1 point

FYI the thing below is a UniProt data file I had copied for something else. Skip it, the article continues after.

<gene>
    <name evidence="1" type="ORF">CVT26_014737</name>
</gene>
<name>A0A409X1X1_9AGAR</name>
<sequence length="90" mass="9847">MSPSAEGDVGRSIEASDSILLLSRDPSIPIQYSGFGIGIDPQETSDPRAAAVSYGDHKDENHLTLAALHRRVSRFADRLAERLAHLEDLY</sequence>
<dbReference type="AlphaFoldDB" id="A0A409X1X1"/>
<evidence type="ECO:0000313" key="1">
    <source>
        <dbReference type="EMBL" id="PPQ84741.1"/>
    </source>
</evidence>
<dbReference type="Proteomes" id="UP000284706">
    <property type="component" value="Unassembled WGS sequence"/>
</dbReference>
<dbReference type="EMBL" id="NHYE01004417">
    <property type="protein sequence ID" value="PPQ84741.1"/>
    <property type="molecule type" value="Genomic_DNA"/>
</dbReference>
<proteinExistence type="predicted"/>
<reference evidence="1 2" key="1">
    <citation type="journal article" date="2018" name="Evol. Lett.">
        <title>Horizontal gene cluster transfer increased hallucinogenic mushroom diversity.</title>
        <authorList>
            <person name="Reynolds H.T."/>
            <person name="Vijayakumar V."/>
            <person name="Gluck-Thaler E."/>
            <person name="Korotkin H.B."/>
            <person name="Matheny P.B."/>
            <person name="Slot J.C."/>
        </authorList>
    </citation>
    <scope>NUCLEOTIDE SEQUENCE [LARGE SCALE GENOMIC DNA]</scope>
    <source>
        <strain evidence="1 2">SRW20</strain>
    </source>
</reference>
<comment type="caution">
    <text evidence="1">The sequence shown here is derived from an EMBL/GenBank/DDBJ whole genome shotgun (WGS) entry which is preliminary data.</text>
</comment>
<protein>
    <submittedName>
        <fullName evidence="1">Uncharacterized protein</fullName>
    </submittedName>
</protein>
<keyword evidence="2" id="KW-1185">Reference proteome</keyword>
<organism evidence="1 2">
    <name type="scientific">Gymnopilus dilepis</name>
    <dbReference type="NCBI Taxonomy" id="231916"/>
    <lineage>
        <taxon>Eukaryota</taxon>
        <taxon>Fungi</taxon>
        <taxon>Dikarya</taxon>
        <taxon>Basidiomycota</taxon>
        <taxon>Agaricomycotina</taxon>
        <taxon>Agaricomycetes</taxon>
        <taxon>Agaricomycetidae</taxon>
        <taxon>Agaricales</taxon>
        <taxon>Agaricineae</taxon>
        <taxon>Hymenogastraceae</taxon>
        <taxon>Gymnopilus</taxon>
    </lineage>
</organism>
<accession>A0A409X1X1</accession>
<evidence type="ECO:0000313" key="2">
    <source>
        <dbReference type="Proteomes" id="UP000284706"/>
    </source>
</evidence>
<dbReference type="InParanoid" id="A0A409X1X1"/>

40. The SPy library supports the creation of asset trees through the spy.assets models. These asset trees can include various types of items such as signals and conditions, calculations like scorecard metrics, and can be used to create numerous Workbench Analysis Worksheets and Organizer Topic Documents. One question that commonly comes up when making these trees is how to reference attributes that are located in other parts of the tree. Roll-Ups The first example of referencing other items in the tree is through roll-ups. These type of calculations "roll-up" attributes from levels below where the roll-up calculation is being performed, whether the level is directly beneath or multiple levels below. These attributes are then combined using logic you provide. For signals and scalars, the options are Average, Maximum, Minimum, Range, Sum and Multiply. For conditions, the options are Union, Intersect, Counts, Count Overlaps, and Combine With. Below are examples where .Cities() are a component beneath the current class. All attributes and assets beneath the Cities component will be searched through and included in the roll-up based on the criteria given in the pick function. Here, we're filtering based on Name but any property such as Type can be supplied. Note Seeq Workbench's search mechanism is used here, so wildcards and regular expressions can be included. Lastly, we specify the kind of roll-up we'd like to perform. @Asset.Attribute() def Regional_Compressor_Running_Poorly(self,metadata): return self.Cities().pick({'Name':'Compressor Running Poorly'}).roll_up('union') @Asset.Attribute() def Regional_Total_Energy_Consumption(self,metadata): return self.Cities().pick({'Name':'Total Daily Energy Consumption'}).roll_up('sum') Child Attributes The second example looks at how to reference child attributes without rolling them up. Maybe there's a particular attribute that needs to be included in a calculation used at a higher level in the asset tree. For this scenario, the pick function can be used once again. Rather than do a roll-up, we'll just index the particular item we want. Most of the time the goal is to reference a specific item using this method so the criteria passed into the pick function should be specific enough to find one item so the index will always be 0. One property that may be of interest for this is Template, where you can specify the particular class used that will contain the item wanted. @Asset.Attribute() def Child_Power_Low(self, metadata): child_power = self.Cities().pick({"Name": "Compressor Power", "Asset": "/Area (A|C|D)/"})[0] return { 'Name': "Child Power Low", 'Type': "Condition", "Formula": "$child_power < 5", "Formula Parameters" : {"child_power":child_power} } Parent Attributes The next example looks at how we can reference parent attributes in calculations that are beneath it. Rather than reference a particular component, we'll use the parent. From there we'll include the attribute we'd want to reference from our parent asset. If looking to reference attributes at higher levels of the tree, chain multiple ".parent". For example, "self.parent.parent" will look two levels above the current level. @Asset.Attribute() def Parent_Temp_Multiplied(self, metadata): parent_temp = self.parent.Temperature() return { 'Name': "Parent Temp Multiplied", 'Type': "Signal", "Formula": "$parent_temp * 10", "Formula Parameters" : {"parent_temp":parent_temp} } Advanced Selection In this example, we'll look at how can we combine the previously mentioned options to find items located in other parts of the tree. Here, we're looking to reference items located at the same level of the tree but in another class so it's not located beneath the same asset. We have two separate assets beneath the regions, Temperature Items and Power Items. The Temperature Item class has a calculation called Max Temperature 1 When Compressor Is On which references an attribute beneath its corresponding Power Item class. To fetch this attribute, we go up a level to the parent, navigate down to the Power_Items and then pick that attribute. class Region(Asset): @Asset.Component() def Temperature_Items(self,metadata): return self.build_components(template=Temperature_Item, metadata=metadata, column_name='Region Temp') @Asset.Component() def Power_Items(self,metadata): return self.build_components(template=Power_Item, metadata=metadata, column_name='Region Power') class Power_Item(Asset): @Asset.Attribute() def Power_1(self,metadata): return { 'Name':'Power 1', 'Type':'Signal', 'Formula':'$power', 'Formula Parameters': {'$power':metadata[metadata['Name'].str.contains('Power')].iloc[0]['ID']} } class Temperature_Item(Asset): @Asset.Attribute() def Temperature_1(self,metadata): return { 'Name':'Temperature 1', 'Type':'Signal', 'Formula':'$temp', 'Formula Parameters': {'$temp':metadata[metadata['Name'].str.contains('Temperature')].iloc[0]['ID']} } @Asset.Attribute() def Temp_When_Comp_On(self, metadata): power_adjacent_class = self.parent.Power_Items().pick({'Name':"Power 1"})[0] return { 'Name': "Max Temperature 1 When Compressor Is On", 'Type': 'Signal', 'Formula': '$temp1.aggregate(maxValue(), ($power1<5).removeLongerThan(7d), durationKey())', 'Formula Parameters':{ 'temp1':self.Temperature_1(), 'power1': power_adjacent_class } } Item Group To help with even more complex attribute selections, we introduced the ability to include ItemGroup rather than using the pick and parent functions. ItemGroup provides an alternate way of findings items located in other parts of the tree using established Python logic. Below are two examples using ItemGroup to perform selections that would be very complex to do with the pick function Advanced Roll-up Roll-ups using the pick reference one component beneath your class but what if there was a need for a roll-up across multiple components. ItemGroup can be used for a simple roll-up as well as this complex example. Rather than specifying a particular component and picking in it, we can use ItemGroup to iterate over every asset. Here, we retrieve every High Power attribute beneath the assets if the asset is a child of the current asset. @Asset.Attribute() def Compressor_High_Power(self, metadata): # Helpful functions: # asset.is_child_of(self) - Is the asset one of my direct children? # asset.is_parent_of(self) - Is the asset my direct parent? # asset.is_descendant_of(self) - Is the asset below me in the tree? # asset.is_ancestor_of(self) - Is the asset above me? (i.e. parent/grandparent/great-grandparent/etc) return ItemGroup([ asset.High_Power() for asset in self.all_assets() if asset.is_child_of(self) ]).roll_up('union') Referencing Items In A Different Section In this example, we're looking to reference attributes in other similar assets, but these assets are located in different sections of the tree. We can use the previous option in the Advanced Selection section but what if these compressors weren't necessarily at the same level of the tree or were beneath different components. This would mean they have different pathways and the method previously stated wouldn't work. Using ItemGroup we can iterate through all assets and find any that are also based on the Compressor class. Here we also exclude the current asset and then perform a roll-up based on all of the other High Powers. @Asset.Attribute() def Other_Compressors_Are_High_Power(self, metadata): return ItemGroup([ asset.High_Power() for asset in self.all_assets() if isinstance(asset, Compressor) and self != asset ]).roll_up('union')